Abstract

The topic of this talk is formalization: the assignment of formal language arguments to natural language arguments for the sake of evaluating the latter’s validity. It has been recognized in the literature that formalization is far from a trivial process. One must discern the logical from the nonlogical in the sentence, a process that requires theorizing that goes beyond the mere understanding of the sentence formalized (Brun 2014). Moreover, according to some, formalization is a form of explication, and it “involves creative and normative aspects of constructing logical forms” (ibid). Yet formalization also includes descriptive aspects even if the extent to which empirical linguistics should be incorporated in the process of formalization is unclear.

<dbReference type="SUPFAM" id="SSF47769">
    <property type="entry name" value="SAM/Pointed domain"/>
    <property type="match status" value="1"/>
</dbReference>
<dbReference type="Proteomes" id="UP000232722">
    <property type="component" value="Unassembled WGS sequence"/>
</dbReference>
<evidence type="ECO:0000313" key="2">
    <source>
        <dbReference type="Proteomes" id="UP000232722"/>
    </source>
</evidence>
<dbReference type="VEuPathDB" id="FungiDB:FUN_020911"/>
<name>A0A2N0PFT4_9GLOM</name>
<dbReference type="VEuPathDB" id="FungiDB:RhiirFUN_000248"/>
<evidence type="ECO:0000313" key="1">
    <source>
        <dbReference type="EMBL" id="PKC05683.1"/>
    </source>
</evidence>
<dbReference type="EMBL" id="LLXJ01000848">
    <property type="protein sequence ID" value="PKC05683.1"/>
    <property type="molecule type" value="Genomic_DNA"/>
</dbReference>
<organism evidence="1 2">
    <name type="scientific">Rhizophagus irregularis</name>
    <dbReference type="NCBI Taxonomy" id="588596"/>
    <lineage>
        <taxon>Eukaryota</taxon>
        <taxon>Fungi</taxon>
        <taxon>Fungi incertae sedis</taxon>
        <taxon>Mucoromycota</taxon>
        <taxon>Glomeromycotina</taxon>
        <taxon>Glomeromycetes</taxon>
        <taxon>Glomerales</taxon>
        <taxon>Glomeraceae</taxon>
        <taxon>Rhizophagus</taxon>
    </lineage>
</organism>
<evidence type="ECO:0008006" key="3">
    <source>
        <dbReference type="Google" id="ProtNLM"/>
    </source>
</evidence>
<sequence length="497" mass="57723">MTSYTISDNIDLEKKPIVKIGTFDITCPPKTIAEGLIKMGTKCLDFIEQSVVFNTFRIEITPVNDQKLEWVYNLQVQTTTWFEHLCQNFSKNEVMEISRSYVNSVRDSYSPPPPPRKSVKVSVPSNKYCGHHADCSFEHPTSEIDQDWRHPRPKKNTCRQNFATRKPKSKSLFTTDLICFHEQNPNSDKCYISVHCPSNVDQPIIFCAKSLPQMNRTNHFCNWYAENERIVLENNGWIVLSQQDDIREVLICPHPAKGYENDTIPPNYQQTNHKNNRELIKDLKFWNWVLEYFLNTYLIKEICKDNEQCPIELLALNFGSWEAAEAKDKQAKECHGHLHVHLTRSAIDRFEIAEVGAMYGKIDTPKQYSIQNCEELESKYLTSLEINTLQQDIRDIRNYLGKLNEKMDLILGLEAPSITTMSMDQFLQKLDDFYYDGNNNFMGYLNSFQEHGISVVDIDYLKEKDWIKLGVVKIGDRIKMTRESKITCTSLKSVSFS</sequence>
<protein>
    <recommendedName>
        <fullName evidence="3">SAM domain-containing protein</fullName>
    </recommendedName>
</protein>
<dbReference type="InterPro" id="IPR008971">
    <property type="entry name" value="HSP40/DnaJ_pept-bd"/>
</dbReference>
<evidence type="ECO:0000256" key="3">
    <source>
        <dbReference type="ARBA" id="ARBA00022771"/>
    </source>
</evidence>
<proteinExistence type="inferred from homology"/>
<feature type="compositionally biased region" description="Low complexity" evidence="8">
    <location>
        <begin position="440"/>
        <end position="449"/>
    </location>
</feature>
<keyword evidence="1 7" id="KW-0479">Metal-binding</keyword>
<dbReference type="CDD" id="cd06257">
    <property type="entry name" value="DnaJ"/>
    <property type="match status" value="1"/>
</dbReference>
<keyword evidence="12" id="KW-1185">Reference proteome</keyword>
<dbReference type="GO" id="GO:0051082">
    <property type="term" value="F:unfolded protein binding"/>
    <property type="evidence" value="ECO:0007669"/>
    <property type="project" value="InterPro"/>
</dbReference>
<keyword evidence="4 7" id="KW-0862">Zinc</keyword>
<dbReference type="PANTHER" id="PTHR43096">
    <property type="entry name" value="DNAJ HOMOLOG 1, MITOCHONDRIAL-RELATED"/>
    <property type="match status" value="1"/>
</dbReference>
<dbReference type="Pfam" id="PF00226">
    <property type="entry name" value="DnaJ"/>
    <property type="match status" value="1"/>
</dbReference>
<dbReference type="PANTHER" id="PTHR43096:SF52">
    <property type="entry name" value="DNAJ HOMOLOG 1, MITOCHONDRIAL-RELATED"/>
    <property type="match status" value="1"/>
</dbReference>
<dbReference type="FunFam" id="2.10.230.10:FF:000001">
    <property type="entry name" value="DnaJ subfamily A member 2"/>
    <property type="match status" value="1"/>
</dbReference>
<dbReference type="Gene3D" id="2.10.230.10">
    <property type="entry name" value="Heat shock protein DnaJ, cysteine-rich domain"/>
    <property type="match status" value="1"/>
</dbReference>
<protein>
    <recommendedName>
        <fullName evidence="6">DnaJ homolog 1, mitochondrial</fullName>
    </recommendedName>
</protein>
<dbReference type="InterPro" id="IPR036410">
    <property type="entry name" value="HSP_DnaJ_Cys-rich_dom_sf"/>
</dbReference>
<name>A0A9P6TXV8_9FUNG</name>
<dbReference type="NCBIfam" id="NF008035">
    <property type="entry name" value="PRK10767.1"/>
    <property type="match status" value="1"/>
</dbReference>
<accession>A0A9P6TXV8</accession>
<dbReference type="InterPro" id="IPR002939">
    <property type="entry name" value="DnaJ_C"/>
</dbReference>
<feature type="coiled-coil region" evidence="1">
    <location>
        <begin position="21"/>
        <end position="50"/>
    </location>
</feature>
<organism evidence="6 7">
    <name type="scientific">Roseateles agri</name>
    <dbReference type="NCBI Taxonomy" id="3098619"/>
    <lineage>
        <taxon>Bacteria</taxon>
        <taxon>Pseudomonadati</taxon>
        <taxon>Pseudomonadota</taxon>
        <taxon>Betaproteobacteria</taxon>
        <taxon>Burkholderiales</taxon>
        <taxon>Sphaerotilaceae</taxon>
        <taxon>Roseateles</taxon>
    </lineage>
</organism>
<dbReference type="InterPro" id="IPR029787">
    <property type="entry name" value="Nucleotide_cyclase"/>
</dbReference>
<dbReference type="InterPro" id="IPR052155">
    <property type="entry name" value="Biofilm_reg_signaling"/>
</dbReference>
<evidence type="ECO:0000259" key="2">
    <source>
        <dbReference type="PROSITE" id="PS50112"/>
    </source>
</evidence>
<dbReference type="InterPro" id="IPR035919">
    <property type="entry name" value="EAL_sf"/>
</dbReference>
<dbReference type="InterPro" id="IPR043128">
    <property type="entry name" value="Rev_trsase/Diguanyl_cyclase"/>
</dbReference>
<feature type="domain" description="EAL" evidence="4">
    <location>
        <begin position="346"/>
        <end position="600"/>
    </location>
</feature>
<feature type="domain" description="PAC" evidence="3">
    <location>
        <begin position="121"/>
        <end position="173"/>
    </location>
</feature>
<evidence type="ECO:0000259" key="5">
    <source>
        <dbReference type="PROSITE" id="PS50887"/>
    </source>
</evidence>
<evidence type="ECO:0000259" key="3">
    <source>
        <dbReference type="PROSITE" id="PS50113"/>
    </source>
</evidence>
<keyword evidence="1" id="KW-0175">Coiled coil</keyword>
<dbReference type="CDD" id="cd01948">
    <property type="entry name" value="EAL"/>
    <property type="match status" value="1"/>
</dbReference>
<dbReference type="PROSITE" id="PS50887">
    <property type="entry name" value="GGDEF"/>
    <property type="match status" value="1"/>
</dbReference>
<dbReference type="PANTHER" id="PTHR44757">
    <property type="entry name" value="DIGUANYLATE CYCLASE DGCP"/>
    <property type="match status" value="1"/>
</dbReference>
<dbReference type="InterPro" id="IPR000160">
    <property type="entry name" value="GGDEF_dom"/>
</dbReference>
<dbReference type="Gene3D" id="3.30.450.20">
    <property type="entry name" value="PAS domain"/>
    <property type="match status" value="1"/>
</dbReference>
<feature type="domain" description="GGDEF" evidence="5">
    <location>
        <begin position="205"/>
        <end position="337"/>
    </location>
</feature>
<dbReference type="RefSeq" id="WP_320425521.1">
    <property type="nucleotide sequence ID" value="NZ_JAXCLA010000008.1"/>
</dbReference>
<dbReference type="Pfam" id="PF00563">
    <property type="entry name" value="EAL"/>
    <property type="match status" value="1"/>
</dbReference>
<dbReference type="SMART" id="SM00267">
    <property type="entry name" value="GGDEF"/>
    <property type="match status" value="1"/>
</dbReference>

In previous work, I proposed a model-theoretic framework of “semantic constraints”, where there is no strict distinction between logical and nonlogical vocabulary. The form of sentences in a formal language is determined rather by a set of constraints on models. In the present work, I show how this framework can also be used to account for both descriptive and normative aspects of formalization.